Anatomy and Embryology

, Volume 167, Issue 3, pp 425–438

Afferent projections of the rat major occipital nerve studied by transganglionic tansport of HRP

  • S. Scheurer
  • J. Gottschall
  • V. Groh
Article

DOI: 10.1007/BF00315679

Cite this article as:
Scheurer, S., Gottschall, J. & Groh, V. Anat Embryol (1983) 167: 425. doi:10.1007/BF00315679

Summary

The central projection fields of cutaneous neurons of the rat's major occipital nerve have been investigated using the method of transganglionic transport of horseradish peroxidase (HRP), with tetramethyl-benzidine according to Mesulam (1978) as the chromogen.

Furthermore, the course of the nerve, diameter distribution of myelinated axons, and diameter distribution of HRP-labeled perikarya of spinal ganglion cells belonging to this nerve have been studied.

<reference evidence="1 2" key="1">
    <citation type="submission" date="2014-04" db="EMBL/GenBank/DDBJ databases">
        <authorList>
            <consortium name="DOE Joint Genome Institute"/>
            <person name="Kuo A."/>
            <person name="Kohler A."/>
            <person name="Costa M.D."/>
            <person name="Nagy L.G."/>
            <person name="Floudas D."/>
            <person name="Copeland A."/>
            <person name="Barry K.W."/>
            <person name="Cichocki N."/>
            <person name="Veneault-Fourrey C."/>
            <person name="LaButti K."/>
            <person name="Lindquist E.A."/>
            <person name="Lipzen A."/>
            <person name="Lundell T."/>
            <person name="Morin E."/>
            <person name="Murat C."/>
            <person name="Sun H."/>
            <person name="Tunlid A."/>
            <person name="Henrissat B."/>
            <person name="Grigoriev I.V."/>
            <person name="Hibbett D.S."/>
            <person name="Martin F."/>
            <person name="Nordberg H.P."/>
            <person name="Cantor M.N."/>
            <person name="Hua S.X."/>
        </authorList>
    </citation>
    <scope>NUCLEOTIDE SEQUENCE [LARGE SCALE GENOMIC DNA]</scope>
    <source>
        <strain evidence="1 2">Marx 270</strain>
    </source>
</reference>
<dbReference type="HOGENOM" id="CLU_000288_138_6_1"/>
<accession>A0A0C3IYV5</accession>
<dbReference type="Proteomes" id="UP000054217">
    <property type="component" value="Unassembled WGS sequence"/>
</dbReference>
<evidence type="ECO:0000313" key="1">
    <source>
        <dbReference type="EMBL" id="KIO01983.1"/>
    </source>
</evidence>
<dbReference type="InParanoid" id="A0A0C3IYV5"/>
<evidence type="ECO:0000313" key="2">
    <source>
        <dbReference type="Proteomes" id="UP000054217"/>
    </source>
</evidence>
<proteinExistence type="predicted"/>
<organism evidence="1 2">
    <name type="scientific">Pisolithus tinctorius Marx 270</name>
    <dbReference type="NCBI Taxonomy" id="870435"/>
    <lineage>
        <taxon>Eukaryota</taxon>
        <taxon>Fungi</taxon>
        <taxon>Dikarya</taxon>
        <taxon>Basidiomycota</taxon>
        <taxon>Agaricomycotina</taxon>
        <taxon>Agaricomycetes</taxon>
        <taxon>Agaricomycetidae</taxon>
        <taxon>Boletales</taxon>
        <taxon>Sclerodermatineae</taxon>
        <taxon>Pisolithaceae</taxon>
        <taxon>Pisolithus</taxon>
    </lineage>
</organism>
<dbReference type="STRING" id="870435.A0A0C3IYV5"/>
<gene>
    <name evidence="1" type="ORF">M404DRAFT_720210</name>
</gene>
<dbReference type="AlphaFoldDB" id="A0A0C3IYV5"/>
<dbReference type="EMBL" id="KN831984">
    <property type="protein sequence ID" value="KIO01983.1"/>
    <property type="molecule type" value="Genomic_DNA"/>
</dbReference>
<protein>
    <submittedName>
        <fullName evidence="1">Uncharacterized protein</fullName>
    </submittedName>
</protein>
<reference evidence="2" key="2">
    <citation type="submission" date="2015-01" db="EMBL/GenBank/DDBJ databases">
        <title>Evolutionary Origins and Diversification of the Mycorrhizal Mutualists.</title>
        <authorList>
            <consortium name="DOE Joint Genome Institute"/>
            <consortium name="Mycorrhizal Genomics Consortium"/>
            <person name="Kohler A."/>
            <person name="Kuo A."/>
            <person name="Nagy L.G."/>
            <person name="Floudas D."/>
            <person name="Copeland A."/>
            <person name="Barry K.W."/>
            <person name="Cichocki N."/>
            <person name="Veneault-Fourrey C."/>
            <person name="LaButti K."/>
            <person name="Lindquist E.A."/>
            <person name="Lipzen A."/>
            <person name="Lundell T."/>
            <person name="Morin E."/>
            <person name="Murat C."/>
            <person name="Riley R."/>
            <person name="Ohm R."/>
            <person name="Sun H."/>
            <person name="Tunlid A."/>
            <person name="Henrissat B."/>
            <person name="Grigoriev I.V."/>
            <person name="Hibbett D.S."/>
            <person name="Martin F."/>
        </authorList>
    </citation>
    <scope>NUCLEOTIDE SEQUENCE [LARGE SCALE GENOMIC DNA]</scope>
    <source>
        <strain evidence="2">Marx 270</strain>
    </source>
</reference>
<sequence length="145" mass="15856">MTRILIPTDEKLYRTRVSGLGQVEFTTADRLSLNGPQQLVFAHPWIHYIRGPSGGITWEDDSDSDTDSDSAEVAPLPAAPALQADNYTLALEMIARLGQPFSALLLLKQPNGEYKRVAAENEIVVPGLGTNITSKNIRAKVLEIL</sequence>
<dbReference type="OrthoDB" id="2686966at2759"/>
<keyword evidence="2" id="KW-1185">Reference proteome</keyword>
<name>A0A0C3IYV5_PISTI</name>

Following HRP application to the proximal stump of the cut nerve, labeled structures were found ipsilaterally in the cervical spinal cord and in the medulla oblongata. In the spinal cord, reaction product was mainly concentrated in the lateral parts of laminae I–III of the dorsal horn in segments C2 and C3. In C1, primary afferent terminals were more sparsely distributed and restricted to laminae I and II. Reaction product was also seen in the tract of Lissauer in segments C1–C4. In the medulla oblongata HRP labeled structures were observed in the medial cuneate nucleus, in the rostral part of the external cuneate nucleus, and in the nucleus of the spinal tract of the trigeminal nerve.

A possible somatotopic arrangement of central terminals of cutaneous neurons within the cervical dorsal horn, as well as differences between the projection fields of muscle and skin afferents within the upper cervical cord and caudal medulla are discussed.

Key words

Major occipital nervePrimary afferent endingsSpinal cordDorsal column nucleiHorseradish peroxidase

Copyright information

© Springer-Verlag 1983

Authors and Affiliations

  • S. Scheurer
    • 1
  • J. Gottschall
    • 1
  • V. Groh
    • 1
  1. 1.Anatomisches Institut der Universität ZürichZürichSwitzerland